Q&A: Spotlight on enterprise IoT deployments for retail
Unless your retail store is located on the dark side of the moon (what’s the rent like up there?), chances are you’ve heard of IoT and the many benefits it offers your business: Inventory insights and accuracy, reduced inventory audit costs, improved automation, even managing the footfall traffic in your store so that you know where your customers are spending their time—the list goes on and on. But none of these benefits can be realized without successful deployment at the enterprise level.
IoT proof of concepts and pilots are common, but many IoT projects never leave the discovery phase or fail entirely. With the 2019 National Retail Federation (NRF) conference coming up, IoT is sure to be a topic on everyone’s mind.
IoT isn’t exactly a new concept. What’s changed?
The cost of the underlying hardware and capabilities continues to drop, making IoT deployments more widely accessible. Just two years ago, individual telematics devices might cost as much as $200-300; now those exact same devices cost closer to $50. So now, instead of only using telematics to track things like cars, it’s becoming more feasible to use them to track anything.
However, the reduced cost of IoT devices doesn’t negate the need to deploy and manage them at an enterprise level. Say you’re deploying RFID sensors and temperature sensors at 15,000 restaurants. You might only have a handful of these devices at any one restaurant; but across all locations, you’re suddenly looking at 50,000-60,000 devices floating around. All of those devices are corporate-liable, network-connected devices, so must be monitored, managed and supported.
What are the most important things for retailers to look for in a solution provider?
Enterprise-grade IoT deployments—deploying tens of thousands of IoT devices across hundreds or thousands of locations—requires four specific capabilities:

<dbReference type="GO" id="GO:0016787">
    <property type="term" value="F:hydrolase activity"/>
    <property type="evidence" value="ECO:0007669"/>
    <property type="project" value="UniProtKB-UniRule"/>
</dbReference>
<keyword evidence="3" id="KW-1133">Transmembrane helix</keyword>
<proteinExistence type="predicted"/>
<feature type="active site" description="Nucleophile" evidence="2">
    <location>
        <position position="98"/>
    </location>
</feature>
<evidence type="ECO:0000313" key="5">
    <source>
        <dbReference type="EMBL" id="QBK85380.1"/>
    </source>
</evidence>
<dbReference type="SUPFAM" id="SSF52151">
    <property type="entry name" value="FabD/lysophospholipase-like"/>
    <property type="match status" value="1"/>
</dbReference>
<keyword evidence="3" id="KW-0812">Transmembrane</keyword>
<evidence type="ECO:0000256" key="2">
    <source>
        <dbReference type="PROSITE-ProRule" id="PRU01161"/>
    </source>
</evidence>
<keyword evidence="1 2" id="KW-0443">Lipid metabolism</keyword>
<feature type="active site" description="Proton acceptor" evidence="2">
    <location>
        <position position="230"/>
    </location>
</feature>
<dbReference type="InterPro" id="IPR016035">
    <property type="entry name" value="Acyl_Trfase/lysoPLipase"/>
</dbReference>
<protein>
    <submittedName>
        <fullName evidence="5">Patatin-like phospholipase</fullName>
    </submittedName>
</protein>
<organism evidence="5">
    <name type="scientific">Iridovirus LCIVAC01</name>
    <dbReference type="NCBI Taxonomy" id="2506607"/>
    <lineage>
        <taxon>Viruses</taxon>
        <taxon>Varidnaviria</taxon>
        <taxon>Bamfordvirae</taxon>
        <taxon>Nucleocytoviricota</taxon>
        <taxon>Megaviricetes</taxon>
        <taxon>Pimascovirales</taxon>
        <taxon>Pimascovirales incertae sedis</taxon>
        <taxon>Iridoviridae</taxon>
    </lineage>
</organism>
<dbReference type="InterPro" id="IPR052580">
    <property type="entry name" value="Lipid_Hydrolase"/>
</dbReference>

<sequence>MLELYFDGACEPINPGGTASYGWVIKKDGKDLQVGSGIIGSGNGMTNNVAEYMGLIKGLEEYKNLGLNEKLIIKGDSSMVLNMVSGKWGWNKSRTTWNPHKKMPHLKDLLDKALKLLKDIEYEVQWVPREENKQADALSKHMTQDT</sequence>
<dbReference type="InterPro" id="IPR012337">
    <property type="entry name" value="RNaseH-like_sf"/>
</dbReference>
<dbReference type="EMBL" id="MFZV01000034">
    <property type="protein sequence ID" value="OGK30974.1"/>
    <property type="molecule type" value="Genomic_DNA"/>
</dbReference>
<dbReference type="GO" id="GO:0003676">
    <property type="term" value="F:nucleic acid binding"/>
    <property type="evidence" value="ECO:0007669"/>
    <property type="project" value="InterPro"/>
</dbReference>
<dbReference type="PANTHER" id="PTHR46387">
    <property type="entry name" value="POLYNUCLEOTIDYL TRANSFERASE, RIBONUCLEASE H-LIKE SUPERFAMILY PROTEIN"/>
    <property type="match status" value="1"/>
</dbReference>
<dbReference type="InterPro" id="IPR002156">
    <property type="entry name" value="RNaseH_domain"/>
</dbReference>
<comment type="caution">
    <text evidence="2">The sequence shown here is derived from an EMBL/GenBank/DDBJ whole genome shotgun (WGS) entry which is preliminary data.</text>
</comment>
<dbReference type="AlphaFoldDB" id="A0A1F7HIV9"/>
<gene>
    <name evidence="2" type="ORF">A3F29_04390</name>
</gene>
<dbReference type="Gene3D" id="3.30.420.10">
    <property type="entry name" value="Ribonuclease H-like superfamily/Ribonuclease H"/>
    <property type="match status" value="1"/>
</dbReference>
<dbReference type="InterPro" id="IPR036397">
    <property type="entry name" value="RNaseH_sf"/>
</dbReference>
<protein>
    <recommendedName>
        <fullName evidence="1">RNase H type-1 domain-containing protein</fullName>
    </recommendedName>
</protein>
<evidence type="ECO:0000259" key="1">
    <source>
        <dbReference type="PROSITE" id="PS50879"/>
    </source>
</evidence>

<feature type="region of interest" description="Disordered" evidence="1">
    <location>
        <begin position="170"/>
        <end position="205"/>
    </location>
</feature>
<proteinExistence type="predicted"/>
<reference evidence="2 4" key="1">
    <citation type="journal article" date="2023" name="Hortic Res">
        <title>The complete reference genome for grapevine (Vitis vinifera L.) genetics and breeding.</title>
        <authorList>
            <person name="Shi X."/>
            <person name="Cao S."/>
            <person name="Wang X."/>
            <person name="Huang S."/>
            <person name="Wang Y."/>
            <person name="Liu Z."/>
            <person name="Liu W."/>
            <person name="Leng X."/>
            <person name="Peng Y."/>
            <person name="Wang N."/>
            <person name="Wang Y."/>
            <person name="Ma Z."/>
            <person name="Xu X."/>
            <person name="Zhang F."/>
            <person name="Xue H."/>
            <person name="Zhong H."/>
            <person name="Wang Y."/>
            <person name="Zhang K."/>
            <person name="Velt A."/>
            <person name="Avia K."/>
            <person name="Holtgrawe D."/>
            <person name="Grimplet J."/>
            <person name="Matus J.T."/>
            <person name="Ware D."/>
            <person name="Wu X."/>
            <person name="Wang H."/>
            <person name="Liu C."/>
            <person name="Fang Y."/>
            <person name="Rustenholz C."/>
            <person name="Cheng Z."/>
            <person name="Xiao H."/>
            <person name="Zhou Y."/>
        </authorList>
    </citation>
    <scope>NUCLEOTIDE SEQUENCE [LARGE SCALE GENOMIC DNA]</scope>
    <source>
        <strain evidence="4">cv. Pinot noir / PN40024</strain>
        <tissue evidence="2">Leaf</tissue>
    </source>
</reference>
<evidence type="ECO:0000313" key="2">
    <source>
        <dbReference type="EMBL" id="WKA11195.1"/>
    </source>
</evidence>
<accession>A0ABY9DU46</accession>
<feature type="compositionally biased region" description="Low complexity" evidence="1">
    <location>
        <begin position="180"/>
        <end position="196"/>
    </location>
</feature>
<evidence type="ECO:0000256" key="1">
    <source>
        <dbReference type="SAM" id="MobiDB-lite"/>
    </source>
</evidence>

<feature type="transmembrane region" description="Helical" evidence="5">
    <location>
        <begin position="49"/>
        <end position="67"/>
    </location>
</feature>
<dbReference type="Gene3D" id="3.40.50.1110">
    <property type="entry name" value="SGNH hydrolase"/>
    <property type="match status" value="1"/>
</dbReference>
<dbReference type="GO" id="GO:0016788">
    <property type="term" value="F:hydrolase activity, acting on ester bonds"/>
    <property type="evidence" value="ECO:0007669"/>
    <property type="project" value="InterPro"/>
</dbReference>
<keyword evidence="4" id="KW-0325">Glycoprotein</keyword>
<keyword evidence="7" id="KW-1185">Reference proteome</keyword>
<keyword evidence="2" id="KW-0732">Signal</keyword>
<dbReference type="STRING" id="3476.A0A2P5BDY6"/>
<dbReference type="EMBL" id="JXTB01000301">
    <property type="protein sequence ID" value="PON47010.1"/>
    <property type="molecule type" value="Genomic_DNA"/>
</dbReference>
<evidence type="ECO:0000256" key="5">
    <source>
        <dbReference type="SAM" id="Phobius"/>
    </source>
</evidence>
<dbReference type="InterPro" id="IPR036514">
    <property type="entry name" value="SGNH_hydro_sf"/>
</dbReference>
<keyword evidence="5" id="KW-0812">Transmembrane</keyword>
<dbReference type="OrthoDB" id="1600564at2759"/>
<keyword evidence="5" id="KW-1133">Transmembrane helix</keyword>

1. Procurement and logistics: Manage vendor relationships, device staging, kitting and configuration, and long-term spares warehousing.
2. Installation: Perform onsite surveys, compliant installations and system testing, and long-term field maintenance.
3. Connectivity: Connect devices through cellular networks (both MNO and MVNO) to manage costs, manage SIMS and protect data with global coverage.
4. Monitoring and management: Provide cognitive lifecycle management, predictive failure and a service desk.
What are three questions retailers should ask when looking for a provider?
1. Are they device-agnostic?
This is critical point to manage both enterprise risk and cost. Will you be able to use any manufacturer device that meets the device type you need? Rather than being locked into a specific manufacturer’s devices, you want to be able to use whichever device offers you the best price point on any given day. And what if a device breaks or a manufacture goes out of business or a new player enters the market? With the ability to choose and replace your devices, your entire enterprise solution isn’t restricted to a single manufacturer.
2. Can they support multiple devices on the same pane of glass?
An IoT solution used to be restricted to just one type of device, like RFID readers. A single IoT solution today might include five or six different types of devices. You want to be able to manage all of those devices simultaneously through a single pane of glass, with a single set of service-level agreements (SLAs) and capabilities.
3. Are they geographically limited or can they provide a single price no matter where a device is?
If you have 35,000 stores worldwide, you don’t want to end up with a different price for each store. A single price per store will help you make both your business case and budget work.
NRF 2019 takes place January 13 – 15 in New York City. Come visit the IBM booth to see demos, meet with experts and learn more about how IoT capabilities from IBM can help your business realize the growing value of IoT.
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Not attending NRF this year? You can still set up some time to discuss your IoT needs with an IBM expert.